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Customer reviews

3.3 out of 5 stars
4
Colloquial Korean: A Complete Language Course (Colloquial Series)
Format: Audio Cassette|Change
Price:£14.89+ Free shipping with Amazon Prime

on 15 February 2004
Colloquial Korean is a self-taught course in Korean. It is comprehensive and teaches all sorts of expressions. The register used is not as formal as in other books, which in fact make this book more realistic for everyday and business use in Korea. There is a good introduction to the Korean alphabet (Hangeul). Hangeul is essential if you want to travel to the country. All dialogues are given both in the Korean script and the romanized form. You should obviously aim at using the Korean script whenever possible. There are a number of exercises, but the book is fairly heavy on the grammar side. Some rules are not explained properly. They tend not to be important, but then, why mention it at all. Generally, the grammar section is readable and easy to follow. The book could do with more exercises, but then you can devise your own ones. The book is a good introduction to the language and you should be able to have simple conversations with Koreans. There is also a tape with the dialogues to accompany the book (recommended).
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on 12 February 2002
I have found this book to be one of the best books on the market for studying Korean language and grammar. Other books just touch on grammar making it very difficult to make sentences on your own. This book teaches (like the title says) colloquial Korean. It also teaches (which is very important) 'Culture Points' and explains why certain language is used at certain times. The format is laid out so that the reader can open the book and learn a new sentence ending in a few mintutes. I have used this book through university and have found it to be the best one out of many.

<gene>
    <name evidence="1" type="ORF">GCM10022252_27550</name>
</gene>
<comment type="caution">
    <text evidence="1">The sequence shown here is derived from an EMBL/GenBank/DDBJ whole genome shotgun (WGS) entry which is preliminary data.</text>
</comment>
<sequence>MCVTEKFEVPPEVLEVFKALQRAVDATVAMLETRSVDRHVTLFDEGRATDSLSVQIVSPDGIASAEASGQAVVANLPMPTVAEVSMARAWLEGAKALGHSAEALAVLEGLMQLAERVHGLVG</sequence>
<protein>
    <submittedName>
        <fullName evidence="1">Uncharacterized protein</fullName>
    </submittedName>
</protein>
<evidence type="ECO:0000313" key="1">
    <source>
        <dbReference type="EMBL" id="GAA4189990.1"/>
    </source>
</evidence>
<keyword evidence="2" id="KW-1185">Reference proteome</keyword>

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on 12 July 2001
First of all, Korean is a difficult language. No matter how good your book is, it is still a difficult language to learn, but a bad book doesn't help.... The introduction of this book mentions about a current trend in teaching new languages. Attention has shifted from teaching grammar and so on to actually doing something with the language which is not a bad idea. However, I'm a bit puzzled by the authors intentions. When trying to do the exercises I have found that most of the words you need to do the translations are not mentioned in the text before the exercises, so the student has the following options: a) browse through the lessons following the exercise, b) look up the words in the (not too extensive) wordlist in the back of the book c) read the key to the exercise and copy it, d) make a wild guess. Whichever option is chosen, I think the effect is far from optimal and, quite frankly, I find it highly annoying. Another point is grammar. It's not explained well and I'm sometimes confused by what seem to be inconsistencies in the dialogues and exercises. Fortunately, my significant other is Korean and she is a big help, but I don't think everybody has the luxury of having native speakers nearby to help you out. It has some good points though (which explains the two stars): Hangul (the Korean 'alphabet') is explained quite well and thoroughly and you can learn quite a few things about Korean when you work through this book. All in all, I think this book will teach you more than a phrasebook will ever teach you, but I think there are better books available (I wouldn't know which one, because I haven't looked at any other books).
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on 9 August 2006
'Colloquial Korean' does not come with any audio material, which is absolutely essential for learning Korean. 'Teach yourself Korean' includes an audio CD in the initial price, saving the buyer around £15. 'Teach yourself Korean' is far better value for money for beginners.
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